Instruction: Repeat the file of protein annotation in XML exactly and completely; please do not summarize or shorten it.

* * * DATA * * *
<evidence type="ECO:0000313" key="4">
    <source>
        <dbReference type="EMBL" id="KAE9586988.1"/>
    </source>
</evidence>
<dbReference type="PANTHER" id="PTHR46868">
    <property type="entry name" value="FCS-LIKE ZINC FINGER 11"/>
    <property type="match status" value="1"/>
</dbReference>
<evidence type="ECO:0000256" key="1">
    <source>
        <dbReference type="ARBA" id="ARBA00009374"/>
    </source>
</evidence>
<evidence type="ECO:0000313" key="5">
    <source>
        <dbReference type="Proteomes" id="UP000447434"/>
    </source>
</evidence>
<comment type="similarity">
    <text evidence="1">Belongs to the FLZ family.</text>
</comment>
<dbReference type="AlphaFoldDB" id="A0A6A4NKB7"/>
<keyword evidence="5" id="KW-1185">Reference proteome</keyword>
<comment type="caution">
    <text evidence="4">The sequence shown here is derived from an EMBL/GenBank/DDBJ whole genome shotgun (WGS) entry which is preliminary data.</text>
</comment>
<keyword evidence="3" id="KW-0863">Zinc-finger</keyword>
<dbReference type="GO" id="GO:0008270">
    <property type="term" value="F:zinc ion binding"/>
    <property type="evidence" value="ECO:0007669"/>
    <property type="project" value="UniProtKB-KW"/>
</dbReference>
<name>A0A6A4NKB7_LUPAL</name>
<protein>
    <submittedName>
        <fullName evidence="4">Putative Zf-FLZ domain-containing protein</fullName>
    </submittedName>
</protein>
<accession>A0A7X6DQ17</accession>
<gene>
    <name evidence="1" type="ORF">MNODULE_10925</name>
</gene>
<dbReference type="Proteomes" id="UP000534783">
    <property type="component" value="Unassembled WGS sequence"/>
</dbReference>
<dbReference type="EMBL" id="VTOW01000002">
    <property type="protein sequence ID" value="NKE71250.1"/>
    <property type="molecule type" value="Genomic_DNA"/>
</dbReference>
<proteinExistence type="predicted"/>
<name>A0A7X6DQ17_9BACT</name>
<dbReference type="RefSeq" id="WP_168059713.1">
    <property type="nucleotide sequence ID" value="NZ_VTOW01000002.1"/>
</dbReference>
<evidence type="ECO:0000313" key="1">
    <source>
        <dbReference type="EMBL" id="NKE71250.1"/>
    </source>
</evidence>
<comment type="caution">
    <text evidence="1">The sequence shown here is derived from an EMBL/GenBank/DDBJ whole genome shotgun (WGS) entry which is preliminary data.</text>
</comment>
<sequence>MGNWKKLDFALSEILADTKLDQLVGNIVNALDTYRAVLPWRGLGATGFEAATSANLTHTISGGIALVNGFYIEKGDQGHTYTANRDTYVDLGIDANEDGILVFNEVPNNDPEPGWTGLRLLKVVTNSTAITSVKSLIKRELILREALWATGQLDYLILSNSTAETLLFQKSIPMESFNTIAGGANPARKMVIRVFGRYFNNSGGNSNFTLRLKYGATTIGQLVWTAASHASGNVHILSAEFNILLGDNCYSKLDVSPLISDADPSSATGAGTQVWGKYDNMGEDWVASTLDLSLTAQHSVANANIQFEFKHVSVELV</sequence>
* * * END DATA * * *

<evidence type="ECO:0000313" key="4">
    <source>
        <dbReference type="EMBL" id="KAE9586988.1"/>
    </source>
</evidence>
<dbReference type="PANTHER" id="PTHR46868">
    <property type="entry name" value="FCS-LIKE ZINC FINGER 11"/>
    <property type="match status" value="1"/>
</dbReference>
<evidence type="ECO:0000256" key="1">
    <source>
        <dbReference type="ARBA" id="ARBA00009374"/>
    </source>
</evidence>
<evidence type="ECO:0000313" key="5">
    <source>
        <dbReference type="Proteomes" id="UP000447434"/>
    </source>
</evidence>
<comment type="similarity">
    <text evidence="1">Belongs to the FLZ family.</text>
</comment>
<dbReference type="AlphaFoldDB" id="A0A6A4NKB7"/>
<keyword evidence="5" id="KW-1185">Reference proteome</keyword>
<comment type="caution">
    <text evidence="4">The sequence shown here is derived from an EMBL/GenBank/DDBJ whole genome shotgun (WGS) entry which is preliminary data.</text>
</comment>
<keyword evidence="3" id="KW-0863">Zinc-finger</keyword>
<dbReference type="GO" id="GO:0008270">
    <property type="term" value="F:zinc ion binding"/>
    <property type="evidence" value="ECO:0007669"/>
    <property type="project" value="UniProtKB-KW"/>
</dbReference>
<name>A0A6A4NKB7_LUPAL</name>
<protein>
    <submittedName>
        <fullName evidence="4">Putative Zf-FLZ domain-containing protein</fullName>
    </submittedName>
</protein>
<accession>A0A7X6DQ17</accession>
<gene>
    <name evidence="1" type="ORF">MNODULE_10925</name>
</gene>
<dbReference type="Proteomes" id="UP000534783">
    <property type="component" value="Unassembled WGS sequence"/>
</dbReference>
<dbReference type="EMBL" id="VTOW01000002">
    <property type="protein sequence ID" value="NKE71250.1"/>
    <property type="molecule type" value="Genomic_DNA"/>
</dbReference>
<proteinExistence type="predicted"/>
<name>A0A7X6DQ17_9BACT</name>
<dbReference type="RefSeq" id="WP_168059713.1">
    <property type="nucleotide sequence ID" value="NZ_VTOW01000002.1"/>
</dbReference>
<evidence type="ECO:0000313" key="1">
    <source>
        <dbReference type="EMBL" id="NKE71250.1"/>
    </source>
</evidence>
<comment type="caution">
    <text evidence="1">The sequence shown here is derived from an EMBL/GenBank/DDBJ whole genome shotgun (WGS) entry which is preliminary data.</text>
</comment>
<sequence>MGNWKKLDFALSEILADTKLDQLVGNIVNALDTYRAVLPWRGLGATGFEAATSANLTHTISGGIALVNGFYIEKGDQGHTYTANRDTYVDLGIDANEDGILVFNEVPNNDPEPGWTGLRLLKVVTNSTAITSVKSLIKRELILREALWATGQLDYLILSNSTAETLLFQKSIPMESFNTIAGGANPARKMVIRVFGRYFNNSGGNSNFTLRLKYGATTIGQLVWTAASHASGNVHILSAEFNILLGDNCYSKLDVSPLISDADPSSATGAGTQVWGKYDNMGEDWVASTLDLSLTAQHSVANANIQFEFKHVSVELV</sequence>